Young earth evidence
Many scientific arguments can be used to show that the evidence is more consistent with a recent creation than an old Earth. Some arguments put forward in support of a recent creation simply put an upper limit on the age of the Earth, solar system, or universe, which are inconsistent with an ancient creation. For example, Russell Humphreys' argument based on the amount of salt in the ocean is designed to show the maximum possible age of the oceans based on uniformitarian assumptions, and thus shows that the oceans could not be as old as claimed; it is not designed to show the actual age of the oceans, and as such the resulting age, although far too great for the young Earth view, is not inconsistent with it.
Geomagnetic field decay
- Main Article: Geomagnetic field decay
Observations made of the strength of Earth's magnetic field over the last 150 years show that it is decaying, which puts an upper limit on the age of the Earth. If the decay is projected back 20,000 years, the heat produced by the electric current that generates the Earth's magnetic field would have liquefied the Earth. Naturally this would make life impossible. The best model for the Earth's magnetic field and observed data places the age of Earth at 6,000 – 8,700 years.
- Main Article: Pleochroic halos
Radioactive inclusions in rock often cause concentric spheres of discoloration due to the damage caused by alpha particles as they are emitted by the radioactive substance. Pleochroic halos are the scars of radioactive decay, particularly alpha decay. These scars appear as spheres (rings when views in cross-section) in the rock surrounding a decaying radioactive atom. The size of the halo is a signature of the energy of the emission and therefore the element and isotope involved. Creationists use these halos in several ways to suggest problems with the standard uniformitarian model.
- Main Article: Helium diffusion
One type of nuclear decay is the emission of Helium nuclei known as an alpha emission. Elements like uranium and thorium produce helium in zircons as a by-product of their radioactivity. This helium seeps out of (sic) zircons quickly over a wide range of temperatures. If the zircons really are about 1.5 billion years old (the age which conventional dating gives assuming a constant decay rate), almost all of the helium should have dissipated from the zircons long ago. But there is a significant amount of helium still inside the zircons, showing their ages to be 6000 +/- 2000 years. Accelerated decay must have produced a billion years worth of helium in that short amount of time.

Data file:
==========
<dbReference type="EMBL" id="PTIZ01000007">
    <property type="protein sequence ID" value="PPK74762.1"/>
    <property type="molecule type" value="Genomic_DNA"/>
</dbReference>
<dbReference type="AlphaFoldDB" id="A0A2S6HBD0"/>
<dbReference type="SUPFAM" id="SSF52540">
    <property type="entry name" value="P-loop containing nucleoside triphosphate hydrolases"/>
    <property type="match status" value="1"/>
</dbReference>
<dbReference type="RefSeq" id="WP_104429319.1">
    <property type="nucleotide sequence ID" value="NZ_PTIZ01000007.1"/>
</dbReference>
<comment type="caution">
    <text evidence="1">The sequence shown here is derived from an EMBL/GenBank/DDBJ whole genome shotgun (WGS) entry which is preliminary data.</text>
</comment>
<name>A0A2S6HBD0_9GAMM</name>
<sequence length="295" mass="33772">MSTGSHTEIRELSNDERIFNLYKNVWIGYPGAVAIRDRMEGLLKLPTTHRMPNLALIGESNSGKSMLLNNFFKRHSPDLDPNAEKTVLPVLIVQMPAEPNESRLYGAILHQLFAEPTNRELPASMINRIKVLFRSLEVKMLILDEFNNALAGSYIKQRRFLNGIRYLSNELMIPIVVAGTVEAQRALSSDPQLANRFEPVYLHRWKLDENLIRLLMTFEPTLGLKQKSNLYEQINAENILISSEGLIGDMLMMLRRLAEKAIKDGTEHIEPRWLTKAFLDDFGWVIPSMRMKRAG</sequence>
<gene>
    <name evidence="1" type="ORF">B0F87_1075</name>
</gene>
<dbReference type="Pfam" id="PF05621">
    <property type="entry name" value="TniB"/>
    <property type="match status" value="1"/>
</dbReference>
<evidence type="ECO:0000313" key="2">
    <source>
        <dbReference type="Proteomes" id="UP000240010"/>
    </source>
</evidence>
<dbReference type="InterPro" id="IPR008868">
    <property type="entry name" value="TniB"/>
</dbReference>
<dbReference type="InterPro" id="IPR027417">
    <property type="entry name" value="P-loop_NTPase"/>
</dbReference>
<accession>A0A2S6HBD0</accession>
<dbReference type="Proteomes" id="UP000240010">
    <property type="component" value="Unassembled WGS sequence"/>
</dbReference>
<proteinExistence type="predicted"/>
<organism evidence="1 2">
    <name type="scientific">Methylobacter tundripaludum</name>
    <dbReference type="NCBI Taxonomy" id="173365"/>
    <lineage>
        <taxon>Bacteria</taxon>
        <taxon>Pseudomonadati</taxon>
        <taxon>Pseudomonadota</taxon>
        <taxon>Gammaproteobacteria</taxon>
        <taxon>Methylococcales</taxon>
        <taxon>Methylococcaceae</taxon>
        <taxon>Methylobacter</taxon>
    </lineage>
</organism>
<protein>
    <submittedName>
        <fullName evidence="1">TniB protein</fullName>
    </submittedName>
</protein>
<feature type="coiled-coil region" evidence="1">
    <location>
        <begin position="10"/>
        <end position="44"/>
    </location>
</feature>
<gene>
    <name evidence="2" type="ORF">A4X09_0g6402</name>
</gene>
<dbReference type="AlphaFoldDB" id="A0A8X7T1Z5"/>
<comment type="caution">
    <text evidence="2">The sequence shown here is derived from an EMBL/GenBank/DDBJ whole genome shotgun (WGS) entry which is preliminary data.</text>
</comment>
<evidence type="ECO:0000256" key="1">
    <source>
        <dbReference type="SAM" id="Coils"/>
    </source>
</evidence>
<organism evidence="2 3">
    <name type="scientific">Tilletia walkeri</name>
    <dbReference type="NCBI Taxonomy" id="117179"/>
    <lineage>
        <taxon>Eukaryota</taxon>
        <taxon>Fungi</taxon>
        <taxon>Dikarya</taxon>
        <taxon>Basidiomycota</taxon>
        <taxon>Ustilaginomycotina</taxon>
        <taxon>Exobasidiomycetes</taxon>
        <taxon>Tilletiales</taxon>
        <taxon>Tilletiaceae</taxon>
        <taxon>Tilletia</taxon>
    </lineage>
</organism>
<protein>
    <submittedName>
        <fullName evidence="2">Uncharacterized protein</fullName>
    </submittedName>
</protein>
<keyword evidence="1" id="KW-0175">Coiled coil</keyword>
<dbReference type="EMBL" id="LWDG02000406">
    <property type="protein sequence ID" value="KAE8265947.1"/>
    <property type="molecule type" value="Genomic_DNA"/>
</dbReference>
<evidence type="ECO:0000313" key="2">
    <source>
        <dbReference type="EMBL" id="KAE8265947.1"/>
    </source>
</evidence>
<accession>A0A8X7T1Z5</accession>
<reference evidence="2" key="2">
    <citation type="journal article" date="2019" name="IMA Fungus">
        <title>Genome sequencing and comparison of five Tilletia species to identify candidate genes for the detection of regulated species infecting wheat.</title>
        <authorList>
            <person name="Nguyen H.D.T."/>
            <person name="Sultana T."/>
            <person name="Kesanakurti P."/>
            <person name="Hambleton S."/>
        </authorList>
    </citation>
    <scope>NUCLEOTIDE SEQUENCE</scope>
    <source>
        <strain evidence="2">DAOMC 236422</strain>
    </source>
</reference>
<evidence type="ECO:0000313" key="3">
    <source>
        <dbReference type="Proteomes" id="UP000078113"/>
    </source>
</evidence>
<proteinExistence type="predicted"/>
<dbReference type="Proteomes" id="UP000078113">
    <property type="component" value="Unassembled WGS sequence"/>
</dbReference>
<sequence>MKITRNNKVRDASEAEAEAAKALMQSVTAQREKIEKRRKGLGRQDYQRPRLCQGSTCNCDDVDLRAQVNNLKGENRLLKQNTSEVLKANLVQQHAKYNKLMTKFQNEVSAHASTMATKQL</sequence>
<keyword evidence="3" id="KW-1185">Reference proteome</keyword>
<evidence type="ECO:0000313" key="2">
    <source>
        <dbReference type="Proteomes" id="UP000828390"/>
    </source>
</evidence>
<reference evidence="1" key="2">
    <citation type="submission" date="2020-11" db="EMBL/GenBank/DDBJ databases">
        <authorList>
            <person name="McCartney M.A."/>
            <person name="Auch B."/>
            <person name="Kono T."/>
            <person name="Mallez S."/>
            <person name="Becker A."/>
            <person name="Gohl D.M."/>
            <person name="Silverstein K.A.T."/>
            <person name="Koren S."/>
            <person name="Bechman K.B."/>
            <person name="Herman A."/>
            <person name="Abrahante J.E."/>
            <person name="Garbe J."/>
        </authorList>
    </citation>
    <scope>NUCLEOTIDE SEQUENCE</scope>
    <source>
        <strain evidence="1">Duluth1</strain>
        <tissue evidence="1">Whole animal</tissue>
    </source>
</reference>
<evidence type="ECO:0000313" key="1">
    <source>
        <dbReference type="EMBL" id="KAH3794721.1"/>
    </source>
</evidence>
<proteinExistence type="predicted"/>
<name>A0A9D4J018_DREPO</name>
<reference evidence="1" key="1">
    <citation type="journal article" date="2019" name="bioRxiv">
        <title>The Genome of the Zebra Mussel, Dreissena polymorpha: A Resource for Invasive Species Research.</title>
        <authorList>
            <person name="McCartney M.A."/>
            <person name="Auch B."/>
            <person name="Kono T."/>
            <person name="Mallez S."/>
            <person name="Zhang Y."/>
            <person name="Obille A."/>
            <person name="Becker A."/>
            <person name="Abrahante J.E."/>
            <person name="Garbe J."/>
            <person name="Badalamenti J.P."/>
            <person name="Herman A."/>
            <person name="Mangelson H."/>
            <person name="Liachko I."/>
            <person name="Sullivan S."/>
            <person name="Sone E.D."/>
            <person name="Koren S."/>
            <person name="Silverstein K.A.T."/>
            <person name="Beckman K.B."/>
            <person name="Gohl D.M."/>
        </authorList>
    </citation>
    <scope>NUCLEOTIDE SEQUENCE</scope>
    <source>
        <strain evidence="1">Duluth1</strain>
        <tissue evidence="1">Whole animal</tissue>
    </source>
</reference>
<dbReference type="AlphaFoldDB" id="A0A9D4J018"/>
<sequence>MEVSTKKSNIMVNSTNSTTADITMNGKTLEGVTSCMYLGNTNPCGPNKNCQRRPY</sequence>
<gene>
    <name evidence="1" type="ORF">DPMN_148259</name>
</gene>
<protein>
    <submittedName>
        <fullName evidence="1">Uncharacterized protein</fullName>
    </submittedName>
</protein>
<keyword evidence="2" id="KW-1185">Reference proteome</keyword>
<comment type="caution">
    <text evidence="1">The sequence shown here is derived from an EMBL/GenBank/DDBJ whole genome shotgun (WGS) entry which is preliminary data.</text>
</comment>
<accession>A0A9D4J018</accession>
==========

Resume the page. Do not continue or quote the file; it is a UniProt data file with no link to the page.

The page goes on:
- Main Article: Helioseismology
The core of the sun produces deuterium from hydrogen fusion at 5 million degrees K. The heat is transferred from the core by convection currents so it could reach surface in days, not a million years. It also leads to an age for the sun based on the deuterium/hydrogen ratio of the local interstellar medium of 6,000-12,857 years.
Accelerated Nuclear Decay
- Main Article: Accelerated Nuclear Decay
The main assumption of radiometric dating is that the decay rates are constant with time. If the decay rate has varied significantly over time then any date based on radioactive decay is worthless. However, if radioactive decay has been happening for Billions of years then there is insufficient argon diffusion, insufficient lead diffusion, insufficient helium in the air, and too much Helium in Rocks. Recent experiments commissioned by the RATE group indicate that "1.5 billion years" worth of nuclear decay has taken place, but in one or more short periods 4000 - 8000 years ago. This would shrink the alleged 4.5 billion year radioisotope age of the earth to only a few thousand years.
- Young age of the Earth & Universe Q&A by Answers in Genesis
- Young age of the Earth & Universe Q&A by Creation Ministries International
- Humphreys, R., June 2005, Evidence for a Young World, Ph.D. ICR IMPACT No. 384
- Sarfati, J., 2004, Refuting Compromise
- Evidence Supporting a Recent Creation by the Northwest Creation Network